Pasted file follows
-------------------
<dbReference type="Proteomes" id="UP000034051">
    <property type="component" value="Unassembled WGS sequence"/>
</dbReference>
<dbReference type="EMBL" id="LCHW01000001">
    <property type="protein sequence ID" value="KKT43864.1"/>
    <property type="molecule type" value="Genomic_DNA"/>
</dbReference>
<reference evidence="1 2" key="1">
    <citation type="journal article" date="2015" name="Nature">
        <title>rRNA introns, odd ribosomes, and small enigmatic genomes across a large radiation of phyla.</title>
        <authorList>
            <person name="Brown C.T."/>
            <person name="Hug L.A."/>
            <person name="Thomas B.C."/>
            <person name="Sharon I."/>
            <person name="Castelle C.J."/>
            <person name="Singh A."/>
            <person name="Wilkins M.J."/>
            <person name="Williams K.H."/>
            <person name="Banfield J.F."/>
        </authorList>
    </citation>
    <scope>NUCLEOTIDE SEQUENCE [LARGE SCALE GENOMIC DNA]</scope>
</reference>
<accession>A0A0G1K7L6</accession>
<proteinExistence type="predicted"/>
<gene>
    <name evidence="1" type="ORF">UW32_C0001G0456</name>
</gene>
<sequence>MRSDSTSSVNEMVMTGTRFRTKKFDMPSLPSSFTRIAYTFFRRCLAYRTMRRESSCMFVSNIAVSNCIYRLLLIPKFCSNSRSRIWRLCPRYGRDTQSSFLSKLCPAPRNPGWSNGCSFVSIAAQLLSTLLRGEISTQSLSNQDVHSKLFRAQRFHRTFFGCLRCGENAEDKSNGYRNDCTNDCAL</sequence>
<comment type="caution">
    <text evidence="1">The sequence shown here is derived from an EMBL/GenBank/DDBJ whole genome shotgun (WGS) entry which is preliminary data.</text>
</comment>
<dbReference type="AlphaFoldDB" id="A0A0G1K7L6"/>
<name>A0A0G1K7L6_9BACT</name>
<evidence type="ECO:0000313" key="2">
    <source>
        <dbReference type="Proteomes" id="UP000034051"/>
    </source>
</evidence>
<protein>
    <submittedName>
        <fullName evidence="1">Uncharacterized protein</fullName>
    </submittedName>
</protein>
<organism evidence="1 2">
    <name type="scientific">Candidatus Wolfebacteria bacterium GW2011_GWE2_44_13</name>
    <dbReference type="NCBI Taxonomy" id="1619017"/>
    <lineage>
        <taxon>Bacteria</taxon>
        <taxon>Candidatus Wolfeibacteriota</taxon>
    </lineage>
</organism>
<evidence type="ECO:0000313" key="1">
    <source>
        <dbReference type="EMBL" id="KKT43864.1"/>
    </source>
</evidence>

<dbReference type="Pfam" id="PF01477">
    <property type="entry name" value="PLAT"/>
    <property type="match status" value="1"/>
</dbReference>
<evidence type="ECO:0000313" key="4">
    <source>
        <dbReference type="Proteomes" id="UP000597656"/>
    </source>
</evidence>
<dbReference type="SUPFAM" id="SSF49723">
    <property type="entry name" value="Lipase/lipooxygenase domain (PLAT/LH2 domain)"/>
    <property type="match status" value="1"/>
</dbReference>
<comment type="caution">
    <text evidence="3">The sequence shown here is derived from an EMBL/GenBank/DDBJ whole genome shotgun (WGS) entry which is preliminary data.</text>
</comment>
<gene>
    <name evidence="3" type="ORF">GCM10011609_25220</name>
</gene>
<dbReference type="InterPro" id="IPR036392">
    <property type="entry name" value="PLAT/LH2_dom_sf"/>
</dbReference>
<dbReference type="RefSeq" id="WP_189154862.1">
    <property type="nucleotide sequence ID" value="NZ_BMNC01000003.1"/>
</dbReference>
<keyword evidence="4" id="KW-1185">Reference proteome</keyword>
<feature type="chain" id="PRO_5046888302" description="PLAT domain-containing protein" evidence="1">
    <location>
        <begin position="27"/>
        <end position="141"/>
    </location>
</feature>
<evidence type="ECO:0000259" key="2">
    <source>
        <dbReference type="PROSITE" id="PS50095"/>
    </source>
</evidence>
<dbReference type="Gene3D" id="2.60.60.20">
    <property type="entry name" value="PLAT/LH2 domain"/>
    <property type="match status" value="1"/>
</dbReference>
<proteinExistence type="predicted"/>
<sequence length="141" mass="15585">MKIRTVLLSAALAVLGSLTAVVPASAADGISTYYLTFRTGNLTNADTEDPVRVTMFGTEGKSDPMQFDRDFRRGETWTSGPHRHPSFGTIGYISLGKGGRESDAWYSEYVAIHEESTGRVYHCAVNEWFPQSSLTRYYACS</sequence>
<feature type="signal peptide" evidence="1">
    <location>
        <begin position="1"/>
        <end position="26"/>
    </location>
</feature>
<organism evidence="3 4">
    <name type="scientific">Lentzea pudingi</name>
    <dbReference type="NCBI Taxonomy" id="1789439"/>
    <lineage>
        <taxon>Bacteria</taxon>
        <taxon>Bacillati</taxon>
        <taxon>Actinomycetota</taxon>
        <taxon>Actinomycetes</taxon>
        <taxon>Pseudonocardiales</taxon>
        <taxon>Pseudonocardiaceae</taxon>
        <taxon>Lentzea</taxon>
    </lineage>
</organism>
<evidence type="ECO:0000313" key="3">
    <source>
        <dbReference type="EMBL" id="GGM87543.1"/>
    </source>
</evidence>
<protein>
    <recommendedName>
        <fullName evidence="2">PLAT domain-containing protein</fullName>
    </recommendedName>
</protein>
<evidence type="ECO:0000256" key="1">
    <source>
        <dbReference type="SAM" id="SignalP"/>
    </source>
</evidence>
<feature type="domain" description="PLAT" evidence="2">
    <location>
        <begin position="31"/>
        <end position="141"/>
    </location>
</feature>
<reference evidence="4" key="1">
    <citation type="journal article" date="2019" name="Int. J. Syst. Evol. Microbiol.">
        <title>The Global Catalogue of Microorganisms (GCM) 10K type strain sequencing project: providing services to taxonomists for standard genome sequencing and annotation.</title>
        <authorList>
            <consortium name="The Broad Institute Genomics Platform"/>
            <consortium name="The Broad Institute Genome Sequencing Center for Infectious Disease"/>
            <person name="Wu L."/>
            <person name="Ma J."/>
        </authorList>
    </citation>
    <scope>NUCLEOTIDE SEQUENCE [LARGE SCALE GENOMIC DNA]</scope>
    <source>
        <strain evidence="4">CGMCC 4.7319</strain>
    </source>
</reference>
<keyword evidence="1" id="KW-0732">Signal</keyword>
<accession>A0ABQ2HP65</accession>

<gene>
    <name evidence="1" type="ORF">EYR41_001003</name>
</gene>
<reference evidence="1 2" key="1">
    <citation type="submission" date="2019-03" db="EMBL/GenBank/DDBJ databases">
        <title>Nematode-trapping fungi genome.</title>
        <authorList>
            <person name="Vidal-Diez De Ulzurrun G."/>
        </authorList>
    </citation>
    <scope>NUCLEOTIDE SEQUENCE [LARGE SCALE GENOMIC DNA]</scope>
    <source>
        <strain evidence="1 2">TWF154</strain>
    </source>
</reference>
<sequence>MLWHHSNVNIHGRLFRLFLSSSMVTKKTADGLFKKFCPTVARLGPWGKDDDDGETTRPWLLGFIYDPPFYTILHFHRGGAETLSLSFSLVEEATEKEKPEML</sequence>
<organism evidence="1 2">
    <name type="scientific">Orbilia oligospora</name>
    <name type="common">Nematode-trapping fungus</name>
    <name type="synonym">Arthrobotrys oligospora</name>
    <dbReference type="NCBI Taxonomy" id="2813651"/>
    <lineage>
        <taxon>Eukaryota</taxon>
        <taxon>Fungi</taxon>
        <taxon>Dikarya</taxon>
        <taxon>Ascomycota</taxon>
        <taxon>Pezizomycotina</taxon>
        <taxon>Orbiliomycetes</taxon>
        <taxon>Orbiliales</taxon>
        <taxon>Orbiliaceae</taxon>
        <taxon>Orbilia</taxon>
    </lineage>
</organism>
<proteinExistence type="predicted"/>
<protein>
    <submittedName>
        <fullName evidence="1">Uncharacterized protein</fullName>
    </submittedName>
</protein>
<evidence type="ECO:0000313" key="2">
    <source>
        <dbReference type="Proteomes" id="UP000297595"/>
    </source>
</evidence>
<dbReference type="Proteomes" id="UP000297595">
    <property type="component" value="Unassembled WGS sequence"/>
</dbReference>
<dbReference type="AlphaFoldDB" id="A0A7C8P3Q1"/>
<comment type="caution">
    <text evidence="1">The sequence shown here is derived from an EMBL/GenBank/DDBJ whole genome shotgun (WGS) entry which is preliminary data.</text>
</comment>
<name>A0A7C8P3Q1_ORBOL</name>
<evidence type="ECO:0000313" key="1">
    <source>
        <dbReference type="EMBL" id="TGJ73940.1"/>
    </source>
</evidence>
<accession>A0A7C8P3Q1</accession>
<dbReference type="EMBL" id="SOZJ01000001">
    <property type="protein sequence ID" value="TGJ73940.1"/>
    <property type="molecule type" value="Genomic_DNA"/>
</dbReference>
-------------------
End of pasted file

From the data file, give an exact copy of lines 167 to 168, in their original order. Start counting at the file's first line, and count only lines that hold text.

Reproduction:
        </authorList>
    </citation>